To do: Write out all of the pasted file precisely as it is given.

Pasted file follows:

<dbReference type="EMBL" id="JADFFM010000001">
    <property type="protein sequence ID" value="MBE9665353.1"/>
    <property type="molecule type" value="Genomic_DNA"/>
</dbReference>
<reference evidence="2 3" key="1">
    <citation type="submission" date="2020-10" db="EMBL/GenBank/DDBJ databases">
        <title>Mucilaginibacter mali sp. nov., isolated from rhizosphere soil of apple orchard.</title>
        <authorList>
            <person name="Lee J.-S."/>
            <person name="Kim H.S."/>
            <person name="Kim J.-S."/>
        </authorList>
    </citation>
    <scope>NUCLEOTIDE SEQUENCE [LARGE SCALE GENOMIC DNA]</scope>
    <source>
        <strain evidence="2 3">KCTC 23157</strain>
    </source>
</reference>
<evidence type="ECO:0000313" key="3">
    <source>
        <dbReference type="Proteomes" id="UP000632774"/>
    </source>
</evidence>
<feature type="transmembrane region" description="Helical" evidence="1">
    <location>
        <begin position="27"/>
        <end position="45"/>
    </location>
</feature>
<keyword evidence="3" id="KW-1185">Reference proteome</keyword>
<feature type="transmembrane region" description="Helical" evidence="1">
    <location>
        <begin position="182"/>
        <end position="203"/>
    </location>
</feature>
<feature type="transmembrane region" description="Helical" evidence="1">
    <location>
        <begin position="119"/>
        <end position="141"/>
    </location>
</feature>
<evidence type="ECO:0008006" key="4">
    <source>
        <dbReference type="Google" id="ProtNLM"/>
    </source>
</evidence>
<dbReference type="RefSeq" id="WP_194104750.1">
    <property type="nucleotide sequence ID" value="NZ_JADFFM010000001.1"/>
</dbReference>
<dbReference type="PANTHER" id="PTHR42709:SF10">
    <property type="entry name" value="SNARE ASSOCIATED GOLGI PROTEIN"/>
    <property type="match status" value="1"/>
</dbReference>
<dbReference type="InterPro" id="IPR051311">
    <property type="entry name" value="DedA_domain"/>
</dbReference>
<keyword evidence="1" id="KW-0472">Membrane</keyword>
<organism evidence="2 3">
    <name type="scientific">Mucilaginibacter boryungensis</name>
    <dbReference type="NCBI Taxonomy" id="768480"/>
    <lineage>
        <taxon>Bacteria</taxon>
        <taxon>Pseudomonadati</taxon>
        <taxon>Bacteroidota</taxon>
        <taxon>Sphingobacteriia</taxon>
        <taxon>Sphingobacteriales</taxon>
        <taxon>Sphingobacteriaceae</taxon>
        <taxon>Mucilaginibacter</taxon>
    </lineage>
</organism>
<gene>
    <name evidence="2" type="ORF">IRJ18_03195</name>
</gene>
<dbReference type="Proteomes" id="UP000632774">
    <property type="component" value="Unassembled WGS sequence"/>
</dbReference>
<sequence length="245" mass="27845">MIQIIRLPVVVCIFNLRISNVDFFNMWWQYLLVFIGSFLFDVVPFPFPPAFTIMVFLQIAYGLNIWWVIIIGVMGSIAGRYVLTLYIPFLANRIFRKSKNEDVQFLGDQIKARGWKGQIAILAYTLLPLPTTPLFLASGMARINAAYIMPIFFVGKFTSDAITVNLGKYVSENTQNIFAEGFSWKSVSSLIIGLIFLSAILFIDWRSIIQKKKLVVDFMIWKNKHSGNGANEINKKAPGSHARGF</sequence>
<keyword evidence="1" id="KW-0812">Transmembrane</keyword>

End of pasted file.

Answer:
<dbReference type="EMBL" id="JADFFM010000001">
    <property type="protein sequence ID" value="MBE9665353.1"/>
    <property type="molecule type" value="Genomic_DNA"/>
</dbReference>
<reference evidence="2 3" key="1">
    <citation type="submission" date="2020-10" db="EMBL/GenBank/DDBJ databases">
        <title>Mucilaginibacter mali sp. nov., isolated from rhizosphere soil of apple orchard.</title>
        <authorList>
            <person name="Lee J.-S."/>
            <person name="Kim H.S."/>
            <person name="Kim J.-S."/>
        </authorList>
    </citation>
    <scope>NUCLEOTIDE SEQUENCE [LARGE SCALE GENOMIC DNA]</scope>
    <source>
        <strain evidence="2 3">KCTC 23157</strain>
    </source>
</reference>
<evidence type="ECO:0000313" key="3">
    <source>
        <dbReference type="Proteomes" id="UP000632774"/>
    </source>
</evidence>
<feature type="transmembrane region" description="Helical" evidence="1">
    <location>
        <begin position="27"/>
        <end position="45"/>
    </location>
</feature>
<keyword evidence="3" id="KW-1185">Reference proteome</keyword>
<feature type="transmembrane region" description="Helical" evidence="1">
    <location>
        <begin position="182"/>
        <end position="203"/>
    </location>
</feature>
<feature type="transmembrane region" description="Helical" evidence="1">
    <location>
        <begin position="119"/>
        <end position="141"/>
    </location>
</feature>
<evidence type="ECO:0008006" key="4">
    <source>
        <dbReference type="Google" id="ProtNLM"/>
    </source>
</evidence>
<dbReference type="RefSeq" id="WP_194104750.1">
    <property type="nucleotide sequence ID" value="NZ_JADFFM010000001.1"/>
</dbReference>
<dbReference type="PANTHER" id="PTHR42709:SF10">
    <property type="entry name" value="SNARE ASSOCIATED GOLGI PROTEIN"/>
    <property type="match status" value="1"/>
</dbReference>
<dbReference type="InterPro" id="IPR051311">
    <property type="entry name" value="DedA_domain"/>
</dbReference>
<keyword evidence="1" id="KW-0472">Membrane</keyword>
<organism evidence="2 3">
    <name type="scientific">Mucilaginibacter boryungensis</name>
    <dbReference type="NCBI Taxonomy" id="768480"/>
    <lineage>
        <taxon>Bacteria</taxon>
        <taxon>Pseudomonadati</taxon>
        <taxon>Bacteroidota</taxon>
        <taxon>Sphingobacteriia</taxon>
        <taxon>Sphingobacteriales</taxon>
        <taxon>Sphingobacteriaceae</taxon>
        <taxon>Mucilaginibacter</taxon>
    </lineage>
</organism>
<gene>
    <name evidence="2" type="ORF">IRJ18_03195</name>
</gene>
<dbReference type="Proteomes" id="UP000632774">
    <property type="component" value="Unassembled WGS sequence"/>
</dbReference>
<sequence length="245" mass="27845">MIQIIRLPVVVCIFNLRISNVDFFNMWWQYLLVFIGSFLFDVVPFPFPPAFTIMVFLQIAYGLNIWWVIIIGVMGSIAGRYVLTLYIPFLANRIFRKSKNEDVQFLGDQIKARGWKGQIAILAYTLLPLPTTPLFLASGMARINAAYIMPIFFVGKFTSDAITVNLGKYVSENTQNIFAEGFSWKSVSSLIIGLIFLSAILFIDWRSIIQKKKLVVDFMIWKNKHSGNGANEINKKAPGSHARGF</sequence>
<keyword evidence="1" id="KW-0812">Transmembrane</keyword>